The American Gothic House in Eldon Iowa served as the inspiration for Grant Wood’s famous painting American Gothic.
In 1930, Wood was visiting Eldon for an art exhibition of Edward Rowan’s work, and was driving around with a young painter, John Sharp, when they passed by the house. Wood was quite taken with its Carpenter Gothic style so they pulled over so he could make a sketch. Later Wood said that the house caught his eye because of the unique window that he called “pretentious” for such a small house.
You are absolutely forbidden to die by your own hand. It may take three years, it may take five, but whatever happens, we'll come back for you. Until then, so long as you have one soldier, you are to continue to lead him. You may have to live on coconuts. If that's the case, live on coconuts! Under no circumstances are you to give up your life voluntarily.
The Roman Empire is often heralded as one of the greatest societies to ever exist. Roads, bound books, concrete, and sewers are just a few of the wonderfully essential things that the Romans contributed to society.
Mummification is a practice that has existed since ancient times. The Egyptians mummies - their heavily bandaged and embalmed corpses- were amongst the most popular. However, in the Philippines a different type of mummy has recently come to light - the fire mummies.
Although more people were killed in the collapse of the Twin Towers on September 11, 2001, the deadliest single-building fire in U.S. history occurred nearly a century before the 9/11 attacks. On December 30, 1903, more than 600 people died after a fire broke out at a brand-new theater in downtown Chicago.
Feudal Japan may have been a man's world, but there were plenty of women fighting in it. Onna-bugeisha, which literally translates to "woman warrior," was a type of female warrior belonging to the Japanese nobility class. They were the daughters of samurai clans or wives of samurai trained in the art of combat, either to defend their homes when their husbands went to war or in battle themselves.
Ancient humans may not have the technology we enjoy today, but they have things like flushable toilets, chewing gum and nice purses just like we do. In fact, much more of the everyday stuff we use today have been around for ages and we have listed some of them below.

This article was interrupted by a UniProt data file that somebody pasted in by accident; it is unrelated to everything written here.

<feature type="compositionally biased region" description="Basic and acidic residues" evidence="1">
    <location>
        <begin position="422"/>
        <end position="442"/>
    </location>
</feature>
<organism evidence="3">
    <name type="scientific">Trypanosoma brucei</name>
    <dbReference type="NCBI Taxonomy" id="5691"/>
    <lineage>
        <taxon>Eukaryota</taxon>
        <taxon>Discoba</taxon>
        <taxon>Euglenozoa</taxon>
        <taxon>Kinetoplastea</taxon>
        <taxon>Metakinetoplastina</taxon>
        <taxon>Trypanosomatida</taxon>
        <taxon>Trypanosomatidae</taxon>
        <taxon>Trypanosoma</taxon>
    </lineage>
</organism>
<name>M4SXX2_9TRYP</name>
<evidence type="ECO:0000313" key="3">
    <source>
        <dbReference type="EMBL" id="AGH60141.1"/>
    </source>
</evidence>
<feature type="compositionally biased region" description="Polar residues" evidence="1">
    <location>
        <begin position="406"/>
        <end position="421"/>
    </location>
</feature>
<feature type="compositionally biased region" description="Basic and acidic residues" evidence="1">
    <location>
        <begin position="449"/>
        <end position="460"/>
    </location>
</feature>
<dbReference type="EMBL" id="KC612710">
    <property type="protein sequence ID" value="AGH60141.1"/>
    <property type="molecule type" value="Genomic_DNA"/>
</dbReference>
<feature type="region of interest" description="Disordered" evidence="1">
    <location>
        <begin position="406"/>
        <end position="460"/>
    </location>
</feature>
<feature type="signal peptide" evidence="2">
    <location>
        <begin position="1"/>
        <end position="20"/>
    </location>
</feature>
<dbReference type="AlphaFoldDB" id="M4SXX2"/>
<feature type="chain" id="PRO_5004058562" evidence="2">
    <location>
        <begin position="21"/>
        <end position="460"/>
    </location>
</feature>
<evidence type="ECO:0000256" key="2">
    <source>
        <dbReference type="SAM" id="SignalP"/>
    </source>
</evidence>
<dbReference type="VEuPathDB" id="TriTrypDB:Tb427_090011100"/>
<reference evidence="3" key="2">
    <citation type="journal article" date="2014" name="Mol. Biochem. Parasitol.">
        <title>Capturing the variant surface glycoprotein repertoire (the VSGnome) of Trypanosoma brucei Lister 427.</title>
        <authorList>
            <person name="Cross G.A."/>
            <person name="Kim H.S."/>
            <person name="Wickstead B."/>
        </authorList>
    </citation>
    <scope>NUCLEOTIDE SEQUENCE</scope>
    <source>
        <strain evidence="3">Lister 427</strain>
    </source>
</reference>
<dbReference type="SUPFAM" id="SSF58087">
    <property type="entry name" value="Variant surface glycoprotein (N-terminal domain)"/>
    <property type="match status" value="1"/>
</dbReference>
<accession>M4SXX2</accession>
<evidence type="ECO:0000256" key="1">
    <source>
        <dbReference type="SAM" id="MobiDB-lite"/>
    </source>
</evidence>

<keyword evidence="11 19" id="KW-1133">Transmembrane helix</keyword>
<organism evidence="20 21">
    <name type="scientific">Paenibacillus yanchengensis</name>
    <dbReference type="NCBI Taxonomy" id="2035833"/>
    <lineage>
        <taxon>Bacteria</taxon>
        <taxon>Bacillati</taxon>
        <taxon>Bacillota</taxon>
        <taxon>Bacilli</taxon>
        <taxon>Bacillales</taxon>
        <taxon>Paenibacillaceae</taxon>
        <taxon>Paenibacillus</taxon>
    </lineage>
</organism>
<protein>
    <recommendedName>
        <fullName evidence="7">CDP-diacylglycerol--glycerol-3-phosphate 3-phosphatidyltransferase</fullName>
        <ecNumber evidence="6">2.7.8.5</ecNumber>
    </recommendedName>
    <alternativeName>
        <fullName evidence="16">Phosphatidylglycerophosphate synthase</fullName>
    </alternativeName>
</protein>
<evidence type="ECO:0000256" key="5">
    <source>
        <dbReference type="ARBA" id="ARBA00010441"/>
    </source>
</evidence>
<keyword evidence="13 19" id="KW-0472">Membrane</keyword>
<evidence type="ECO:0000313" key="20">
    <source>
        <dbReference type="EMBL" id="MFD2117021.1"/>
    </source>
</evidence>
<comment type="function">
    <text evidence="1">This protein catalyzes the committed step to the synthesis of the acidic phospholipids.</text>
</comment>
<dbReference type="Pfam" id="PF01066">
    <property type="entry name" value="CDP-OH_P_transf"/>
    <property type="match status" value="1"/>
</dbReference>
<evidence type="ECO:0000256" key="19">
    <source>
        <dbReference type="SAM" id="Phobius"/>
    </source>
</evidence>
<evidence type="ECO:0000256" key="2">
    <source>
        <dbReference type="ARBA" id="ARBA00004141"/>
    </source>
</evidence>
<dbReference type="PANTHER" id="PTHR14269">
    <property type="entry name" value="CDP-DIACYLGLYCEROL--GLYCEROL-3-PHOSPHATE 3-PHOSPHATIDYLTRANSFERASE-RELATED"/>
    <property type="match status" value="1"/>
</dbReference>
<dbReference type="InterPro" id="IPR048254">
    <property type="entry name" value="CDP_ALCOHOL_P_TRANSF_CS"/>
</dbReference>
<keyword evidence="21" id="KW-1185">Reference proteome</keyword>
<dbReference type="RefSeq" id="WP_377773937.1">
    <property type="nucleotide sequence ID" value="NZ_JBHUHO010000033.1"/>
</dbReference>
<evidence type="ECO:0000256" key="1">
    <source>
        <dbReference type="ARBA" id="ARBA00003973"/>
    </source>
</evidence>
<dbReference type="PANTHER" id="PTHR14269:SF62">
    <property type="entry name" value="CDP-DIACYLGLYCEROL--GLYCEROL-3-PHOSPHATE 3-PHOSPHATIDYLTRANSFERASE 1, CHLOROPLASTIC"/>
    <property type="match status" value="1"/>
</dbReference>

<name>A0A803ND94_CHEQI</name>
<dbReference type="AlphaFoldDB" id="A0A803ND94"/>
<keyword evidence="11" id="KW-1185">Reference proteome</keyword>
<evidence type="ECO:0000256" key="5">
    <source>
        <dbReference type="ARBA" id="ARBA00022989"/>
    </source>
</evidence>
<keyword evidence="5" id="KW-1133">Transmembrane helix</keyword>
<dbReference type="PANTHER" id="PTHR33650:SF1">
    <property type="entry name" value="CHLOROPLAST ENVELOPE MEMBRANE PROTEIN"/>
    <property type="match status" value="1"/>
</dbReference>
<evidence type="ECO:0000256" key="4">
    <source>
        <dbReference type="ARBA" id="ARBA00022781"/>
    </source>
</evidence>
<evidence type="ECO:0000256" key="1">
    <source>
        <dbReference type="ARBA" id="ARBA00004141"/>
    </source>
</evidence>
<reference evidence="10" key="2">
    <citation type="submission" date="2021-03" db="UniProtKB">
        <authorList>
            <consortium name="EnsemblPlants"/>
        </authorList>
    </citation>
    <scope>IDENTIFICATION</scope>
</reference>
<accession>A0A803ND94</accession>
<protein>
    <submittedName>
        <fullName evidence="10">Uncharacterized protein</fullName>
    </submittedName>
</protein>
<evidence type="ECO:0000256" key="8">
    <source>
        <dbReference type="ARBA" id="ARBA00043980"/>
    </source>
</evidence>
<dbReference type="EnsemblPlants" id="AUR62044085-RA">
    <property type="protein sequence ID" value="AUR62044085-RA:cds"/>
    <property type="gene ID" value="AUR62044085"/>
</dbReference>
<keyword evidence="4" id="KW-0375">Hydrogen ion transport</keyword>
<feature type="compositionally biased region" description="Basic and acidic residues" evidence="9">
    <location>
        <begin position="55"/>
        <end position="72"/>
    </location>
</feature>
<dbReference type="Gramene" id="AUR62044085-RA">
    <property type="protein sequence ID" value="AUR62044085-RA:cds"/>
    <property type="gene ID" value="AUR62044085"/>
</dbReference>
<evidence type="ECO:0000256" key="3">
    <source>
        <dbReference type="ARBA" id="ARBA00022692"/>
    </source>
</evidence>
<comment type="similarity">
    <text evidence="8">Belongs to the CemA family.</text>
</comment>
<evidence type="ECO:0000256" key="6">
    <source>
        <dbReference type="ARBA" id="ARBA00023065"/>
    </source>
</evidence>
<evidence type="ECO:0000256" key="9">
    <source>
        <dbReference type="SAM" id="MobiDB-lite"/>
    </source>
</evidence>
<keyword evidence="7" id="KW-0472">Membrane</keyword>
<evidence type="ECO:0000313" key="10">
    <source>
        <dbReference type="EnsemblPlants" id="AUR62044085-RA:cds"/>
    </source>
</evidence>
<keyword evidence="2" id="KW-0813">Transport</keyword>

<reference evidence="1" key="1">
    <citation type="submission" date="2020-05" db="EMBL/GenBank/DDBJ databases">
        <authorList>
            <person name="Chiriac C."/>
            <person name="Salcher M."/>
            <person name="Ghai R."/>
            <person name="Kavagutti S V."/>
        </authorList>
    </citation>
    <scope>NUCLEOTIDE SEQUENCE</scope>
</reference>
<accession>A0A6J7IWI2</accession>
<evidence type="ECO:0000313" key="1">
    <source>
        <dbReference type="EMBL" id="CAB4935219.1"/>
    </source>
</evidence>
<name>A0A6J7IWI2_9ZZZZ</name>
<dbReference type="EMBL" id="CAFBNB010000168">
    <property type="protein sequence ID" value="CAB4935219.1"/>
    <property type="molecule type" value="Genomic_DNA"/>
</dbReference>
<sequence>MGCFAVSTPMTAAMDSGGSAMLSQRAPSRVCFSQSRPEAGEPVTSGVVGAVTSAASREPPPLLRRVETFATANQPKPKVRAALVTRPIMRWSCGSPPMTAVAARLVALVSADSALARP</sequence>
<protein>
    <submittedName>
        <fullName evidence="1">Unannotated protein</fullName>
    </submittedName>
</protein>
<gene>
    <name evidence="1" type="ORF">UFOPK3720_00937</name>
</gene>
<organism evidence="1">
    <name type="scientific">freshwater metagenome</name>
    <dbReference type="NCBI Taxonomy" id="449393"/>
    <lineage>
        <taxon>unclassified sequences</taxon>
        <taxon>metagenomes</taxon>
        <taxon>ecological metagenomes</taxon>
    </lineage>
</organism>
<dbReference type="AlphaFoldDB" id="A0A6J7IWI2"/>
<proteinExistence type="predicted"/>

We bring forth a collection of short biographies as we celebrate #WomensHistoryMonth. This series, compiled by Auberdesigns, draws our attention to the extraordinary achievements and some contribution of women to the major fields of Science and Mathematics.
Not far from the Hungarian Parliament building sit 60 pairs of old-fashioned shoes, the type people wore in the 1940s. These footwear make up the "Shoes on the Danube Bank" memorial which honors the Jews who were killed by fascist Arrow Cross militiamen in Budapest during World War II.
High in the Peruvian Andes lies an old gold-mining settlement that has, over the years, grown to the status of a city. More than 30,000 people live in this mountainous city five kilometers above sea level — the highest-elevation human settlement in the world.
Marisa and David of Queanbeyan, Australia make dollhouses out of beautiful old suitcases they come across. They combined David’s skills in carpentry with Marisa’s love of miniatures to make their unique up-cycled suitcase dollhouses. Each piece is made from a sourced suitcase or wooden box and decorated to suit its individual personality. They can make custom pieces and even turn your old unused suitcases into dollhouses.
Juliane Koepcke was born a German national in Lima, Peru, in 1954, the daughter of a world-renowned zoologist (Hans-Wilhelm) and an equally revered ornithologist (Maria). As a teenager, Juliane was enrolled at a Peruvian high school. Her parents were stationed several hundred miles away, manning a remote research outpost in the heart of the Amazon. Juliane herself was no stranger to the swelteringly harsh Amazonian environment and was well versed in the inner workings of its volatile ecosystem. It was this knowledge that would later save her life
Born Margaret Rose in 1930 at Glamis Castle in Scotland, Princess Margaret, Countess of Snowdon was the younger daughter of King George VI and Queen Elizabeth The Queen Mother and the only sibling of Queen Elizabeth II.
Photographer Craig Walker won the 2012 Pulitzer Prize for Feature Photography for his photo series on Scott Ostrom, a honorably discharged veteran, home from Iraq and struggling with a severe case of post-traumatic stress. These photos were taken in December of 2011 - images that enable viewers to better grasp a national issue.